NORTH Queensland Bulk Ports has completed its initial response to the discovery of PFAS at the Port of Mackay, with its latest water quality tests showing the risk posed by the chemical remains low.
PFAS stands for “per- and polyfluoroalkyl substances”, which include perfluorooctane sulfonate (PFOS) and perfluoro-octanoic acid (PFOA). These chemicals, according to the Queensland government, were used in fire-fighting foams from the 1970 through to the mid-2000s. Use of the foam occurred at various civil sites including airports, military bases, fuel storage terminals, refineries and ports.
PFAS was discovered at the Port of Mackay late last year, and NQBP immediately began working with Queensland government departments and independent experts to address the matter.
Surface water readings from areas around the port continue to meet the Commonwealth Department of Health’s drinking and recreational guidelines, according to a statement from NQBP.
NQBP Acting CEO Brendan Webb said these latest water test results were encouraging.
“Water quality samples taken in and around the Port show PFAS concentrations are decreasing as groundwater moves away from the Port,” Mr Webb said.
“The latest round of groundwater tests at the Port show only one exceedance of guideline values. However, this is considered to be low risk as no groundwater at the port is used for human consumption or recreational purposes.”
Mr Webb said there were no current requirements for changes to public activities such as swimming, boating or fishing in the area, based on the latest results.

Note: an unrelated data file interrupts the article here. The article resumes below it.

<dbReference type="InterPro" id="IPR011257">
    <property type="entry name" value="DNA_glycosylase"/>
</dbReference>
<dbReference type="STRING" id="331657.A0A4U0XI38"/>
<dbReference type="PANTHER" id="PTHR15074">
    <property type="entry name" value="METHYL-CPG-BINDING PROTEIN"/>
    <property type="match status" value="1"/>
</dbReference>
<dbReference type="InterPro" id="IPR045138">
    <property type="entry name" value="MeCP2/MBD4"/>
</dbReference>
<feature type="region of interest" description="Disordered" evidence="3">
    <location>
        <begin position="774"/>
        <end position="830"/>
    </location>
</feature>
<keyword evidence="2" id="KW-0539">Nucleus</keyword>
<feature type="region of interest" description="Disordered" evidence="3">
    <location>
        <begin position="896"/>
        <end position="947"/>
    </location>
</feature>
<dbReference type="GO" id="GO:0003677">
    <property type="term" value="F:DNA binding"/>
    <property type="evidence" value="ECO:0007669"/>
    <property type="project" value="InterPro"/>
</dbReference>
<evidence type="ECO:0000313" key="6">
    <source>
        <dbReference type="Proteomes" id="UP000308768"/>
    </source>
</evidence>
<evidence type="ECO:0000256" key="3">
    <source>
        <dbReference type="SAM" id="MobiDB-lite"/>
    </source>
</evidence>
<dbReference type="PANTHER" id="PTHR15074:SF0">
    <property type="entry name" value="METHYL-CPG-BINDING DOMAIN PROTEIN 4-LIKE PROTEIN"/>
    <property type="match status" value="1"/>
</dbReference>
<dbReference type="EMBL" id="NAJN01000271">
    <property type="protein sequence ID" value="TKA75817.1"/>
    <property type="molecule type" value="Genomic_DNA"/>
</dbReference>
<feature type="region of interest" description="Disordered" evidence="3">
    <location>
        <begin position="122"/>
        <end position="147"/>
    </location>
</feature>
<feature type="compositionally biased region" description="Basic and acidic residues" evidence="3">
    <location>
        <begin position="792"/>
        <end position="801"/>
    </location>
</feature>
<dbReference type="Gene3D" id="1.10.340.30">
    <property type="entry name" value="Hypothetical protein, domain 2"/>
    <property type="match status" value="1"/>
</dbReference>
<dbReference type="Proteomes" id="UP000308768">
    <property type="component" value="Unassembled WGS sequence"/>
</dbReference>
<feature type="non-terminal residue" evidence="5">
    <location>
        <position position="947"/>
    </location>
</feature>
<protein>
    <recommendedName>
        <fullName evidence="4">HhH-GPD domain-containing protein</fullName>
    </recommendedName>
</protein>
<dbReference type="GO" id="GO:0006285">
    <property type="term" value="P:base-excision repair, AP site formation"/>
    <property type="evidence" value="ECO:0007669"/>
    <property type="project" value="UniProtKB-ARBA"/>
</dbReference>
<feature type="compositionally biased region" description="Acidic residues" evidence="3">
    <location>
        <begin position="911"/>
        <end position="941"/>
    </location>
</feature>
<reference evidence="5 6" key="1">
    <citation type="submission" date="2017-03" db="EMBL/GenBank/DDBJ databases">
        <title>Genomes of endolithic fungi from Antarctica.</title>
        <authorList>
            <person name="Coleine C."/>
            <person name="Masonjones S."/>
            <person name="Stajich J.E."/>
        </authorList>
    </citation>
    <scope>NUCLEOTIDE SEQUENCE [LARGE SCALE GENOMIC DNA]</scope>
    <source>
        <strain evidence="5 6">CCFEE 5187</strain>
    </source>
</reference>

Additionally, NQBP affirmed that there had been no restrictions on the consumption of seafood caught in or near the port.
Mr Webb said that while the risk posed by PFAS at the port remains low, NQBP’s ongoing work and monitoring would ensure PFAS remains managed and risks continue to be minimised.
“As part of our ongoing response, and in accordance with well-established practice, we now have a plan in place for further monitoring, which has been endorsed by the Queensland Government PFAS Technical Working Group,” he said.
“This plan involves collecting additional samples from surface water, groundwater and sediment and preparing a detailed site investigation and groundwater monitoring program. This next step will also determine whether further work is required and is expected to be finalised towards the end of 2018.”
Mr Webb said none of NQBP’s firefighting foams contained PFAS, as these had been replaced with fluorine-free foams.
“We will continue to liaise with the community and all our stakeholders to advise of any changes to the current situation,” Mr Webb said.
“The ongoing health and wellbeing of our people, the community, and the environment remains our priority. We are working with Queensland Health, the Department of Environment and Science, and other experts, to ensure our response plan is best practice.”